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#302867 - 04/22/10 03:34 PM Can anyone with banking experience explain this?
htnut
Unregistered


Last week I deposit a cheque and the teller says they need to hold it for a week before I gain access to the funds. No problem, I understand the cheque can bounce.

So this week I request a bank draft instead, but upon deposit the teller still says they need to hold it for a week. So I asked her, "What's the point of a bank draft then if it is subject to the same holding time?" The teller told me there's no difference between a cheque and a bank draft. Is this true? Then why does the bank charge a fee for a bank draft?

Also, both times the teller asked me "Is it OK to hold it?" and "Do you agree to the hold?" I said "No, I don't agree." both times and asked for other options but they both said I had no choice. Is this true? If so then why do they bother asking?

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#302868 - 04/22/10 03:54 PM Re: Can anyone with banking experience explain this? [Re: ]
Adrian Offline
axiomite

Registered: 12/27/08
Posts: 6613
Loc: It's all about the location.
Sounds a bit odd. Isn't a Bank Draft basically similar to a Certified Cheque? Maybe inquire at a competitor's bank as to how they would deal with a similar scenario...if they don't do the same, consider changing banks.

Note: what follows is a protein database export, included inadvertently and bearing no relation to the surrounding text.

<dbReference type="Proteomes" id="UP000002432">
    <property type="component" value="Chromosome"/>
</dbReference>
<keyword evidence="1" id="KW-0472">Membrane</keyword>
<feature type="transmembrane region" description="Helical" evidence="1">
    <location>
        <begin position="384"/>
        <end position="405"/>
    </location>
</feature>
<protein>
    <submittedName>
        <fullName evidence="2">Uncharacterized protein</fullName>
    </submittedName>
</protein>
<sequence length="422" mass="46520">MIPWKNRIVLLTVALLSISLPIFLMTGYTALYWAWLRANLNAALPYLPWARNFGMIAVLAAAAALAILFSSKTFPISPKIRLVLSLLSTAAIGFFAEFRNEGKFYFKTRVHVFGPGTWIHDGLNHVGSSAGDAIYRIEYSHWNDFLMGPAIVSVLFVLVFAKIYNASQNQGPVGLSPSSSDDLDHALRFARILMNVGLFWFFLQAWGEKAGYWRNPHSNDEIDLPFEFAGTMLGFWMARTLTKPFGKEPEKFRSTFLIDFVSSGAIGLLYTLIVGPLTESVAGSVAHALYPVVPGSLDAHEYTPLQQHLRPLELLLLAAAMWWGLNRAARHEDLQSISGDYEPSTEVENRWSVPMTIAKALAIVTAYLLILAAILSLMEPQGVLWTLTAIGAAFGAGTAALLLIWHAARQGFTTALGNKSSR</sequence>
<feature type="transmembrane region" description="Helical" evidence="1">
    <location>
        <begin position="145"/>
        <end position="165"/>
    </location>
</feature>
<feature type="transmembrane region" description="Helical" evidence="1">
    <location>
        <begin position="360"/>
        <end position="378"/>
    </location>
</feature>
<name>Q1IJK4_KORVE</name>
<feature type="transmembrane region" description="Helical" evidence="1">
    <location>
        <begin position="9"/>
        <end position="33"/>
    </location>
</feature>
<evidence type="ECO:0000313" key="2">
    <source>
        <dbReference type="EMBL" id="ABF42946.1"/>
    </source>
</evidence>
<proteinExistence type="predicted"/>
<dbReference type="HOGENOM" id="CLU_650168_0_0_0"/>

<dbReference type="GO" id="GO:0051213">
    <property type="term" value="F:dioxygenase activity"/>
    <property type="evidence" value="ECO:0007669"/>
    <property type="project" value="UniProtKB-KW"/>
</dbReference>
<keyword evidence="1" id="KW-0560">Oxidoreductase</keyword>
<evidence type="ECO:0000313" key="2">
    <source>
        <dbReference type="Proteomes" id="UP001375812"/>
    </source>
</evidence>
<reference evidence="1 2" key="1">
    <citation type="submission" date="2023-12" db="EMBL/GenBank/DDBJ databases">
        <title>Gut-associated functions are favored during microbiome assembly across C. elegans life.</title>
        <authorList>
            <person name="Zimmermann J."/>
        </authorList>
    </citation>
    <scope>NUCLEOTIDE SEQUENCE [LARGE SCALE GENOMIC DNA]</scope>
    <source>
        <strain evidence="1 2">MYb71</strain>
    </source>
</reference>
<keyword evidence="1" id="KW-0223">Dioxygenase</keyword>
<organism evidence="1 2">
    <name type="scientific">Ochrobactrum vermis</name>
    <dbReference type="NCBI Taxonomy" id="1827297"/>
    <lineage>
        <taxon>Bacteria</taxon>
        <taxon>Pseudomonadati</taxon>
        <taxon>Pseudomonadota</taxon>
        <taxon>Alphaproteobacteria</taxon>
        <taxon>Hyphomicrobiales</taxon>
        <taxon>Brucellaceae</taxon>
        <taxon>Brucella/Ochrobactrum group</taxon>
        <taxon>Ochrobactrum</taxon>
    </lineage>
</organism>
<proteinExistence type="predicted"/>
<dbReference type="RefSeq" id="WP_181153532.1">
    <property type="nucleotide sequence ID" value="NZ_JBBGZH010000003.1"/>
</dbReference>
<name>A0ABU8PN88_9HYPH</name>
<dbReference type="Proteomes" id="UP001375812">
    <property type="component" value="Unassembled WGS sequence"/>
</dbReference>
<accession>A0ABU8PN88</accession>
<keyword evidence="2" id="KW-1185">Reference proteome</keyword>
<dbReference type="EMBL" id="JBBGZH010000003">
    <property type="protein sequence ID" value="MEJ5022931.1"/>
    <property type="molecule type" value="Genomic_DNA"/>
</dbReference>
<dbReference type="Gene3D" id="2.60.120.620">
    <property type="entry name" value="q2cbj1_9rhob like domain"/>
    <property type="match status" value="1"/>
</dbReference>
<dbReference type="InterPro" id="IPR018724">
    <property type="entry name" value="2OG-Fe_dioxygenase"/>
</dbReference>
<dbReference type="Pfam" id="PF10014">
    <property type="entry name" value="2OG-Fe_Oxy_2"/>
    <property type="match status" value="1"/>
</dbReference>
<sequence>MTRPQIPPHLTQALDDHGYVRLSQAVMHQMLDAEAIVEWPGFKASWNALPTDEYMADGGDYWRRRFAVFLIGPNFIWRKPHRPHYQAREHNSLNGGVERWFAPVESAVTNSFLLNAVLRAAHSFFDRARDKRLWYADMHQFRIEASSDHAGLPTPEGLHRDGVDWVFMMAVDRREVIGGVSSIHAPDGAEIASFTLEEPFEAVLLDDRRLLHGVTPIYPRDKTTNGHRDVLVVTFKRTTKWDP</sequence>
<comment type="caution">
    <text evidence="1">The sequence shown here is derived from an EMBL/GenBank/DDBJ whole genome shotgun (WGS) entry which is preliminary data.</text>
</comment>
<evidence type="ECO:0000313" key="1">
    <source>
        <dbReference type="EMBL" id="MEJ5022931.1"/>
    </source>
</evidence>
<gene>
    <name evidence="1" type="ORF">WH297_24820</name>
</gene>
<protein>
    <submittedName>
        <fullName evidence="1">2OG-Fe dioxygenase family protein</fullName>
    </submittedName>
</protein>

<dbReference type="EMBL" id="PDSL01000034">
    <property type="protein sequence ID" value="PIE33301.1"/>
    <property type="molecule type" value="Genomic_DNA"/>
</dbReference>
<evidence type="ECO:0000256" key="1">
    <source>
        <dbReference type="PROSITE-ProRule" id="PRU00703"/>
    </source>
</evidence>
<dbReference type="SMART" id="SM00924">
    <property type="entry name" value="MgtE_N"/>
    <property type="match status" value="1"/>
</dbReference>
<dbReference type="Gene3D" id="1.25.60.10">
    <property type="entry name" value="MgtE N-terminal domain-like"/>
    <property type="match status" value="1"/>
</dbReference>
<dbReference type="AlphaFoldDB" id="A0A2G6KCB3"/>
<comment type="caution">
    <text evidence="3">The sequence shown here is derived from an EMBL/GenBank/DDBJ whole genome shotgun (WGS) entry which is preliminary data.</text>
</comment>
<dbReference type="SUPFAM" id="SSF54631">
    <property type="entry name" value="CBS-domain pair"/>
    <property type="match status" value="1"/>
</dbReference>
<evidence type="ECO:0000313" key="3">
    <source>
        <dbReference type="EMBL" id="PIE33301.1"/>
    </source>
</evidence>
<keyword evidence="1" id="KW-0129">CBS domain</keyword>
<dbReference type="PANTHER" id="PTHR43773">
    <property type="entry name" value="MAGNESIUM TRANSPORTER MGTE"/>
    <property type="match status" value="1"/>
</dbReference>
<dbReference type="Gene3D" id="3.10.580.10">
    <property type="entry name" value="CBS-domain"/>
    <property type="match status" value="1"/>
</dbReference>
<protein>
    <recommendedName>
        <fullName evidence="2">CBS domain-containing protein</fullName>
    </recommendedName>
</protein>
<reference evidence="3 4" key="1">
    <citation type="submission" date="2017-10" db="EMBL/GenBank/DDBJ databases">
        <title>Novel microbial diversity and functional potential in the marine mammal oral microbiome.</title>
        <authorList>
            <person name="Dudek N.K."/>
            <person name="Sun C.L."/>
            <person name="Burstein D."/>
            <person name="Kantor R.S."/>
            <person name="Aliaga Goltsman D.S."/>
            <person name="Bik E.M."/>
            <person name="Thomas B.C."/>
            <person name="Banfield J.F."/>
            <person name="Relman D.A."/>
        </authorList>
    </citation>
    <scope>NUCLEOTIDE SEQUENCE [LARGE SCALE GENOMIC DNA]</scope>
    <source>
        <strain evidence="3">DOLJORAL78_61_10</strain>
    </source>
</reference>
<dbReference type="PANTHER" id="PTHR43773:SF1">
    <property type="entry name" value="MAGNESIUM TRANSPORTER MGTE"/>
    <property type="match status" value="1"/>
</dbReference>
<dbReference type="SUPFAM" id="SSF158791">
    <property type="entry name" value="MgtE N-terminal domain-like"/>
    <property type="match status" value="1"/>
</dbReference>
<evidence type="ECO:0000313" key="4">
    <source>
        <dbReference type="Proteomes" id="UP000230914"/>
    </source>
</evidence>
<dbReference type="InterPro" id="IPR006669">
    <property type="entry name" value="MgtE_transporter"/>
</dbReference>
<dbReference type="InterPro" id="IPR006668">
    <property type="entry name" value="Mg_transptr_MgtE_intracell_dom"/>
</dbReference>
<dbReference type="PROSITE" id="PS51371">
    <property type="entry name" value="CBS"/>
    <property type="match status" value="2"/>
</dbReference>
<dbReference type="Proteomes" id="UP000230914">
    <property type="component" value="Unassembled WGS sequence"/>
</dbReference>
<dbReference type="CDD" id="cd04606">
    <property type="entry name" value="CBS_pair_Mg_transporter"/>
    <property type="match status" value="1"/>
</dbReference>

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#302869 - 04/22/10 03:59 PM Re: Can anyone with banking experience explain this? [Re: Adrian]
grunt Offline
connoisseur

Registered: 12/04/06
Posts: 3569
Loc: Nirvana
This explains how long banks can hold up your funds.

http://www.federalreserve.gov/pubs/regcc/regcc.htm#delay

I bank with USAA and have seldom noticed a hold of more than a day or two and usually none.
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#302879 - 04/22/10 04:40 PM Re: Can anyone with banking experience explain this? [Re: grunt]
jakewash Offline
shareholder in the making

Registered: 12/26/03
Posts: 10398
Loc: Calgary, Alberta
According to Wiki:

Cashier's cheques & banker's drafts
Cashier's cheques and banker's drafts are cheques issued against the funds of a financial institution rather than an individual account holder, decreasing the likelihood the cheque will bounce. Typically, cashier's cheques are used in the USA and banker's drafts are used in the UK. Though similar, they differ in their mechanics.

Cashier's cheques are issued by a bank cashier or head teller (or even by a major company). They are paid from the financial institution's funds immediately, without any clearing period. The financial institution then later takes the value of the cheque from the drawer. Cashier's cheques are perceived to be as good as cash but they are still a cheque, a misconception often exploited by scam artists.